Old and New Edinburgh

Old and New Edinburgh

Volume IV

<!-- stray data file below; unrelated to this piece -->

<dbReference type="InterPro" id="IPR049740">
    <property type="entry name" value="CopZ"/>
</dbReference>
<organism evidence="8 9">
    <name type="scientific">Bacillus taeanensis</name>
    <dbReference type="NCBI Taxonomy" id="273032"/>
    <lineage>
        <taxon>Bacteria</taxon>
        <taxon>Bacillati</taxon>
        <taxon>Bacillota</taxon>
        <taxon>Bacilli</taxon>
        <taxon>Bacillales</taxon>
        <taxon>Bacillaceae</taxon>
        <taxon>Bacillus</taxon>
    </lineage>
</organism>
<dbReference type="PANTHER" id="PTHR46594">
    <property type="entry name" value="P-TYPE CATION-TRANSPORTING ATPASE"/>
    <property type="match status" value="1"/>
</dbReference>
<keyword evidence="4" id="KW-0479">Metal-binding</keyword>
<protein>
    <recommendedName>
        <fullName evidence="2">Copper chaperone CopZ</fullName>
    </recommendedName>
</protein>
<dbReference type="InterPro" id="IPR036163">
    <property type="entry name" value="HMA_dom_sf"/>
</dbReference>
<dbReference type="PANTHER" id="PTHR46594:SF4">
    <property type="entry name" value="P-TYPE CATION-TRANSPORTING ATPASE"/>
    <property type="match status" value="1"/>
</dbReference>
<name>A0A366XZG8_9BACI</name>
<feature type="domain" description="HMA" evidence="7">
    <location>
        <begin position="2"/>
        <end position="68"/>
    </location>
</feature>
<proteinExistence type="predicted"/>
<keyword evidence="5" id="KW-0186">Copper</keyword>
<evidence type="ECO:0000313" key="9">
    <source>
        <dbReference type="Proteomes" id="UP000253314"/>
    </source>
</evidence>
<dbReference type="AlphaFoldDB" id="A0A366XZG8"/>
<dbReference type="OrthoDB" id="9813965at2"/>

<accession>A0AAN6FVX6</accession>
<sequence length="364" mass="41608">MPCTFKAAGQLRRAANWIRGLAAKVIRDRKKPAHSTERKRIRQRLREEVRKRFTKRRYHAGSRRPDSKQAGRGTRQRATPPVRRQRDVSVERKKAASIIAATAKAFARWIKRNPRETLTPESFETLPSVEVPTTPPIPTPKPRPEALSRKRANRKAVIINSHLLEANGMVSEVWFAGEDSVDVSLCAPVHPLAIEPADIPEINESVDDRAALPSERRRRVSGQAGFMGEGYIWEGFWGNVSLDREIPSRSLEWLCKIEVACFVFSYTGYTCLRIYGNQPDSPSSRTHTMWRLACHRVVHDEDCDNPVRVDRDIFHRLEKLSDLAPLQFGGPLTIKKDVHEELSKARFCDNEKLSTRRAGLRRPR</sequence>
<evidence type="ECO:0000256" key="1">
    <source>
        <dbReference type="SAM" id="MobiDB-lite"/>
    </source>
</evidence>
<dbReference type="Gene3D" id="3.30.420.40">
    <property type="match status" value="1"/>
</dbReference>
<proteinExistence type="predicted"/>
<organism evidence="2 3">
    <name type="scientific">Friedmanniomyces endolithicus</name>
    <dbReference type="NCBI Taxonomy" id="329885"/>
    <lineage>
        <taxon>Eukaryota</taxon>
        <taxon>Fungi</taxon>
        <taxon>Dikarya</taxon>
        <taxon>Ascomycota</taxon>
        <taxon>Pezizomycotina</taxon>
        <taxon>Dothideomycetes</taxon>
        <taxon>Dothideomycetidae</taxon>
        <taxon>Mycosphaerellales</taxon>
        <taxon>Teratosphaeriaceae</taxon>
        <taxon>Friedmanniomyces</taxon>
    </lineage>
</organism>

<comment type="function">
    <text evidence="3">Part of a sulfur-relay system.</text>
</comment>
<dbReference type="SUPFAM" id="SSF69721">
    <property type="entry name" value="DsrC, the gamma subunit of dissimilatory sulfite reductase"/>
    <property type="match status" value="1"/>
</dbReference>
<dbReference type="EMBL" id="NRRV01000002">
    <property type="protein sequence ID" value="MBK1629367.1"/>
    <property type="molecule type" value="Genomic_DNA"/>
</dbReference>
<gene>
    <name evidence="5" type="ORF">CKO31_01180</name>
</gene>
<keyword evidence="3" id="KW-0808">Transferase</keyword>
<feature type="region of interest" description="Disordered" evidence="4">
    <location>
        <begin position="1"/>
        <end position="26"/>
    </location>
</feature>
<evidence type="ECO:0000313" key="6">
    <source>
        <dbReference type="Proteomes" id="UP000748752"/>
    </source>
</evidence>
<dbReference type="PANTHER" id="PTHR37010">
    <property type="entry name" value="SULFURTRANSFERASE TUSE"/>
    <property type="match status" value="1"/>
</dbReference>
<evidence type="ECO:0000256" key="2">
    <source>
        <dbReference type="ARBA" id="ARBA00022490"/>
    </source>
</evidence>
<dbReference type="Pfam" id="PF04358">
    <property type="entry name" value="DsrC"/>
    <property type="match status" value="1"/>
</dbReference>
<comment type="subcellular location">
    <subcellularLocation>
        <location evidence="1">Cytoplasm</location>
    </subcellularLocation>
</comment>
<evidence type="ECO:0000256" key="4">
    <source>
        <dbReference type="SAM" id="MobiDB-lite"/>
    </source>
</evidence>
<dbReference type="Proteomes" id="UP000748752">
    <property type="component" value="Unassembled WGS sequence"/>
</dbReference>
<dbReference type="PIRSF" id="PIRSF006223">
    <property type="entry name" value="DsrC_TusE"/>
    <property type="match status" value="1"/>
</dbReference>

2 14 OLD AND NEW EDINBURGH. . [Castle Terrace. Place, and now chiefly used as a coal dep8t. Some of the merchants having coal offices here are among the oldest and most extensive firms in the city, one having been established so far back as 1784 and having now business ramifications so ample as to require a complete system of private telegraphs for the transmission of orders between their various offices and coal stores throughout Edinburgh and the suburbs. This station is reached from the East Princes Street Gardens by a tunnel 3,000 feet in length, passing under the West Church burial ground and the foundations of several streets, and serves as a port for the North British system at the West End. In its vicinity, on the north side of the way, is a large Winter Garden at the corner between the Glasgow Road and Coates Gardens. It was formed in 1871, and has a southern front 130 feet in length, with a main entrance 50 feet wide, 30 feet long, and surmounted by a dome 65 feet in height. A little westward of it is West Coates Established Church, built in the later Pointed style, in 1869, with a tower and spire 130 feet in height. It cost &7,500, and is seated for go0 persons. The United Presbyterian Churches in Palmerston Place (the old line of Bell's Mills Loan) and Dalry Road were opened in 1875, and cost respectively ,f;13,000 and 'L5,ooo. The former is an imposing edifice in the classic Italian style, with a hexastyle portico, carrying semicircular headed arches and flanked by towers IOO feet in height. On the gentle swell of the ground, about 600 yards westward of the Haymarket, amid a brilliant urban landscape, stands Donaldson's Hospital, in magnitude and design one of the grandest edifices of Edinburgh, and visible from a thousand points all round the environs to the westward, north, and south. It sprang from a bequest of about ~210,000 originally by James Donaldson of . Broughton Hall, a printer, at one time at the foot of the ancient Rest Bow, who died in the year 1830. It was erected between the years 1842 and 1851, after designs by W. H. Playfair, at a cost of about ~IOO,OOO, and forms a hollow quadrangle of 258 feet by 207 exteriorly, and 176 by 164 interiorly. It is a modified variety of a somewhat ornate Tudor style, and built of beautiful freestone. It has four octagonal five-storeyed towers, each IZO feet in height, in the centre of the main front, and four square towers of four storeys each at the corners; and most profuse, graceful, and varied - ornamentations on all the four fapdes, and much in the interior. It was speciallyvisited and much admired by Queen Victoria in 1850, before it was quite completed, and now maintains and ' educates poor boys and girls. The building can accommodate 150 children of each sex, of whom a considerable per centage are both deaf and dumb. According to the rules of this excellent institution, those eligible for admission are declared to be-'' I. Poor children of the name of Donaldson or Marshall, if appearing to the governors to be deserving. 2. Such poor children as shall appear to be in the most destitute circumstances and the most deserving of admission." None are received whose parents are able to support them. The children are clothed and maintained in the hospital, and are taught such useful branches of a plain education as will fit the boys for trades and the girls for domestic service. The age of admission is from seven to nine, and that of leavhg the hospital fourteen years. The Governors are the Lord Justice-General, the Lord Clerk Register, the Lord Advocate, the Lord Provost, the Principal of the University, the senior minister of the Established Church, the ministers of St. Cuthbert's and others ex-officio. The Castle Terrace, of recent erection, occupies the summit of a steep green bank westward of the fortress and overhanging a portion of the old way from the West Port to St. Cuthbert's. A tenement at its extreme north-western corner is entirely occupied by the Staff in Scotland. Here are the offices of the Auxiliary Artillery, Adjutant- General, Royal Engineers, the medical staff, and the district Con~missariat. Southward of this stands St. Mark's Chapel, erected in 1835, the only Unitarian place of worship in Edinburgh. It cost only Lz,ooo, and is seated for 700. It has an elegant interior, and possesses a iine organ. Previous to 1835 its congregation met in a chapel in Young Street. Near it, in Cambridge Street, stands the new Gaelic Free Church, a somewhat village-like erection, overshadowed by the great mass of the United Presbyterian Theological Hall. The latter was built in 1875 for the new Edinburgh or West End Theatre, from designs by Mr. Pilkington, an English architect, who certainly succeeded in supplying an edifice alike elegant and comfortable. In its fiqt condition the auditorium measured 70 feet square within the walls, and the accommodation was as follows-pit and stalls, 1,ooo ; dress circle and private boxes, 400; second circle, 600; gallery, 1,000; total, 3,000. The stage was expansive, and provided with all the
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